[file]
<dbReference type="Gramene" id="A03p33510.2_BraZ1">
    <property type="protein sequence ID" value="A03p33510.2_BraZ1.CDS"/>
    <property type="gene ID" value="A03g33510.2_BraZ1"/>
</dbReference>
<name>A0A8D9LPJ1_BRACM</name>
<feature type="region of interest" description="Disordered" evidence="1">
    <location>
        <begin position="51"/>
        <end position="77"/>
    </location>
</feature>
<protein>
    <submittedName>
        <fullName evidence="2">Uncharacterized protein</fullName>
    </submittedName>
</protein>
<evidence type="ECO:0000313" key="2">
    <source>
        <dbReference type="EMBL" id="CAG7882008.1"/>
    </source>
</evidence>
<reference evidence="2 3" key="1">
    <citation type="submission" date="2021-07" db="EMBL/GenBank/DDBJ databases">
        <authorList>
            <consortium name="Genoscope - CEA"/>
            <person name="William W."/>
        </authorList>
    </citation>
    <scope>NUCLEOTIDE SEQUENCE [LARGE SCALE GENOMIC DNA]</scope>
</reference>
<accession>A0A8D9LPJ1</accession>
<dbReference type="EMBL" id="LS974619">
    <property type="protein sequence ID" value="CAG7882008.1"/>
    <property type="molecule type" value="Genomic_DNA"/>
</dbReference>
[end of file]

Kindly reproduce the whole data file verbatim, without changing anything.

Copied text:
<dbReference type="Gramene" id="A03p33510.2_BraZ1">
    <property type="protein sequence ID" value="A03p33510.2_BraZ1.CDS"/>
    <property type="gene ID" value="A03g33510.2_BraZ1"/>
</dbReference>
<name>A0A8D9LPJ1_BRACM</name>
<feature type="region of interest" description="Disordered" evidence="1">
    <location>
        <begin position="51"/>
        <end position="77"/>
    </location>
</feature>
<protein>
    <submittedName>
        <fullName evidence="2">Uncharacterized protein</fullName>
    </submittedName>
</protein>
<evidence type="ECO:0000313" key="2">
    <source>
        <dbReference type="EMBL" id="CAG7882008.1"/>
    </source>
</evidence>
<reference evidence="2 3" key="1">
    <citation type="submission" date="2021-07" db="EMBL/GenBank/DDBJ databases">
        <authorList>
            <consortium name="Genoscope - CEA"/>
            <person name="William W."/>
        </authorList>
    </citation>
    <scope>NUCLEOTIDE SEQUENCE [LARGE SCALE GENOMIC DNA]</scope>
</reference>
<accession>A0A8D9LPJ1</accession>
<dbReference type="EMBL" id="LS974619">
    <property type="protein sequence ID" value="CAG7882008.1"/>
    <property type="molecule type" value="Genomic_DNA"/>
</dbReference>